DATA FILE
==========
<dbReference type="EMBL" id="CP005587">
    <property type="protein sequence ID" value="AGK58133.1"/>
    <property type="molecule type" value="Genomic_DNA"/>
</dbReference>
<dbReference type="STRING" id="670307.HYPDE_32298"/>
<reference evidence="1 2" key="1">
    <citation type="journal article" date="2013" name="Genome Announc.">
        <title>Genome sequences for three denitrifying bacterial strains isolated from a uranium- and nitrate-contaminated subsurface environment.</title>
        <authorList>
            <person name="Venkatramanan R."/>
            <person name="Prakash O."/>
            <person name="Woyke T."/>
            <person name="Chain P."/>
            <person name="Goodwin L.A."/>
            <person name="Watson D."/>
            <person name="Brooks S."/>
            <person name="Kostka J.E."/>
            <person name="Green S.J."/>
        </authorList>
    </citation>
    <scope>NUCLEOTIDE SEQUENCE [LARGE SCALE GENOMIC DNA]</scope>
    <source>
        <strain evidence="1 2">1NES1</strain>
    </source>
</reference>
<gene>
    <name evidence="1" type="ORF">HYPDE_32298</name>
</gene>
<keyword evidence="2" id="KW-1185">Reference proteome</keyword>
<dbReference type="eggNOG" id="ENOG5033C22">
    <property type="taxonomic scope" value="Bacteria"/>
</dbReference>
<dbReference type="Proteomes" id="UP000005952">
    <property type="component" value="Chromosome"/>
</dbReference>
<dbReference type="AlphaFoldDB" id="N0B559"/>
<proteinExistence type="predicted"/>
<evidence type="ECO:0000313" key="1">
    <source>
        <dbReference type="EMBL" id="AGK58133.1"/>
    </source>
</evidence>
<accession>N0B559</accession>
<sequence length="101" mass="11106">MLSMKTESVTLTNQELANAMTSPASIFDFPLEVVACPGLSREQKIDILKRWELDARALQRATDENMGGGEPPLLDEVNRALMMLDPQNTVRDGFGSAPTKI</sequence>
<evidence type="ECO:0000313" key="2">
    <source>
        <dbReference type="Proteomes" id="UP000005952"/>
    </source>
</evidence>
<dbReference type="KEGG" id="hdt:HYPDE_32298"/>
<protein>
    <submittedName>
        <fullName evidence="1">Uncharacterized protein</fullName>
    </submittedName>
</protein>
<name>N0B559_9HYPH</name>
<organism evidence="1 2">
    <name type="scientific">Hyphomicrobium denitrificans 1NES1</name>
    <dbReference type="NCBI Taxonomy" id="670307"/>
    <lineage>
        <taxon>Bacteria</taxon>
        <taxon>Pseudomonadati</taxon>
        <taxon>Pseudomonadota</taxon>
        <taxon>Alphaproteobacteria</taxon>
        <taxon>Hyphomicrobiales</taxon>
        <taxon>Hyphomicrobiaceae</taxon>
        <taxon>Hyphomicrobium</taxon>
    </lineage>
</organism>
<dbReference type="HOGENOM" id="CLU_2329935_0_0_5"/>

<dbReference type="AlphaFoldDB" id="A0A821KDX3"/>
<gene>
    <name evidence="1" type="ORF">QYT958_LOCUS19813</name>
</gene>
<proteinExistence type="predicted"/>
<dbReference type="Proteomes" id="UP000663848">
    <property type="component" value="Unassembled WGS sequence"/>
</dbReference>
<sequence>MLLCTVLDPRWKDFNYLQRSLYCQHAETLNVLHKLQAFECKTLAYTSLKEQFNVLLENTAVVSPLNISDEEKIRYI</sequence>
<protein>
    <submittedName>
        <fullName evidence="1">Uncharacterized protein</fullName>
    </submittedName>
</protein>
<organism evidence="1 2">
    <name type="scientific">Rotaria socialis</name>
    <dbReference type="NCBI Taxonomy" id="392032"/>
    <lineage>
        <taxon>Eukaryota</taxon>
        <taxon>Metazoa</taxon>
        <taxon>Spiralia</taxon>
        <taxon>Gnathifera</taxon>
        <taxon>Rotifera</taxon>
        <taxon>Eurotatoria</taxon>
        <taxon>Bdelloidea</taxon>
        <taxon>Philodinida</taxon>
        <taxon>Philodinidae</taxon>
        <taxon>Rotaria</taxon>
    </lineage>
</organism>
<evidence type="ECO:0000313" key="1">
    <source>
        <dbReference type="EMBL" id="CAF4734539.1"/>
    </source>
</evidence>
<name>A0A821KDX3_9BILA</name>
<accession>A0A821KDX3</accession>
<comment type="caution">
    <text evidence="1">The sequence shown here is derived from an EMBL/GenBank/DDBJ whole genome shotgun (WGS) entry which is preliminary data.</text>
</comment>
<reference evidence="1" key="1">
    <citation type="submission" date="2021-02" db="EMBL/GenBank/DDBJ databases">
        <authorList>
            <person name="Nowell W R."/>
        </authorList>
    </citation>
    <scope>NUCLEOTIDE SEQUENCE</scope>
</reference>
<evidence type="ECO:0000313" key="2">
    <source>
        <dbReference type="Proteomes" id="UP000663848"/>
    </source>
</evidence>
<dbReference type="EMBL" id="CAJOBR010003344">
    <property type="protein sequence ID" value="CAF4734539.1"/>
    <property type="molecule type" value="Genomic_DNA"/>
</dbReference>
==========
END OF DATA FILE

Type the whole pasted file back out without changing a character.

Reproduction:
<dbReference type="EMBL" id="CP005587">
    <property type="protein sequence ID" value="AGK58133.1"/>
    <property type="molecule type" value="Genomic_DNA"/>
</dbReference>
<dbReference type="STRING" id="670307.HYPDE_32298"/>
<reference evidence="1 2" key="1">
    <citation type="journal article" date="2013" name="Genome Announc.">
        <title>Genome sequences for three denitrifying bacterial strains isolated from a uranium- and nitrate-contaminated subsurface environment.</title>
        <authorList>
            <person name="Venkatramanan R."/>
            <person name="Prakash O."/>
            <person name="Woyke T."/>
            <person name="Chain P."/>
            <person name="Goodwin L.A."/>
            <person name="Watson D."/>
            <person name="Brooks S."/>
            <person name="Kostka J.E."/>
            <person name="Green S.J."/>
        </authorList>
    </citation>
    <scope>NUCLEOTIDE SEQUENCE [LARGE SCALE GENOMIC DNA]</scope>
    <source>
        <strain evidence="1 2">1NES1</strain>
    </source>
</reference>
<gene>
    <name evidence="1" type="ORF">HYPDE_32298</name>
</gene>
<keyword evidence="2" id="KW-1185">Reference proteome</keyword>
<dbReference type="eggNOG" id="ENOG5033C22">
    <property type="taxonomic scope" value="Bacteria"/>
</dbReference>
<dbReference type="Proteomes" id="UP000005952">
    <property type="component" value="Chromosome"/>
</dbReference>
<dbReference type="AlphaFoldDB" id="N0B559"/>
<proteinExistence type="predicted"/>
<evidence type="ECO:0000313" key="1">
    <source>
        <dbReference type="EMBL" id="AGK58133.1"/>
    </source>
</evidence>
<accession>N0B559</accession>
<sequence length="101" mass="11106">MLSMKTESVTLTNQELANAMTSPASIFDFPLEVVACPGLSREQKIDILKRWELDARALQRATDENMGGGEPPLLDEVNRALMMLDPQNTVRDGFGSAPTKI</sequence>
<evidence type="ECO:0000313" key="2">
    <source>
        <dbReference type="Proteomes" id="UP000005952"/>
    </source>
</evidence>
<dbReference type="KEGG" id="hdt:HYPDE_32298"/>
<protein>
    <submittedName>
        <fullName evidence="1">Uncharacterized protein</fullName>
    </submittedName>
</protein>
<name>N0B559_9HYPH</name>
<organism evidence="1 2">
    <name type="scientific">Hyphomicrobium denitrificans 1NES1</name>
    <dbReference type="NCBI Taxonomy" id="670307"/>
    <lineage>
        <taxon>Bacteria</taxon>
        <taxon>Pseudomonadati</taxon>
        <taxon>Pseudomonadota</taxon>
        <taxon>Alphaproteobacteria</taxon>
        <taxon>Hyphomicrobiales</taxon>
        <taxon>Hyphomicrobiaceae</taxon>
        <taxon>Hyphomicrobium</taxon>
    </lineage>
</organism>
<dbReference type="HOGENOM" id="CLU_2329935_0_0_5"/>

<dbReference type="AlphaFoldDB" id="A0A821KDX3"/>
<gene>
    <name evidence="1" type="ORF">QYT958_LOCUS19813</name>
</gene>
<proteinExistence type="predicted"/>
<dbReference type="Proteomes" id="UP000663848">
    <property type="component" value="Unassembled WGS sequence"/>
</dbReference>
<sequence>MLLCTVLDPRWKDFNYLQRSLYCQHAETLNVLHKLQAFECKTLAYTSLKEQFNVLLENTAVVSPLNISDEEKIRYI</sequence>
<protein>
    <submittedName>
        <fullName evidence="1">Uncharacterized protein</fullName>
    </submittedName>
</protein>
<organism evidence="1 2">
    <name type="scientific">Rotaria socialis</name>
    <dbReference type="NCBI Taxonomy" id="392032"/>
    <lineage>
        <taxon>Eukaryota</taxon>
        <taxon>Metazoa</taxon>
        <taxon>Spiralia</taxon>
        <taxon>Gnathifera</taxon>
        <taxon>Rotifera</taxon>
        <taxon>Eurotatoria</taxon>
        <taxon>Bdelloidea</taxon>
        <taxon>Philodinida</taxon>
        <taxon>Philodinidae</taxon>
        <taxon>Rotaria</taxon>
    </lineage>
</organism>
<evidence type="ECO:0000313" key="1">
    <source>
        <dbReference type="EMBL" id="CAF4734539.1"/>
    </source>
</evidence>
<name>A0A821KDX3_9BILA</name>
<accession>A0A821KDX3</accession>
<comment type="caution">
    <text evidence="1">The sequence shown here is derived from an EMBL/GenBank/DDBJ whole genome shotgun (WGS) entry which is preliminary data.</text>
</comment>
<reference evidence="1" key="1">
    <citation type="submission" date="2021-02" db="EMBL/GenBank/DDBJ databases">
        <authorList>
            <person name="Nowell W R."/>
        </authorList>
    </citation>
    <scope>NUCLEOTIDE SEQUENCE</scope>
</reference>
<evidence type="ECO:0000313" key="2">
    <source>
        <dbReference type="Proteomes" id="UP000663848"/>
    </source>
</evidence>
<dbReference type="EMBL" id="CAJOBR010003344">
    <property type="protein sequence ID" value="CAF4734539.1"/>
    <property type="molecule type" value="Genomic_DNA"/>
</dbReference>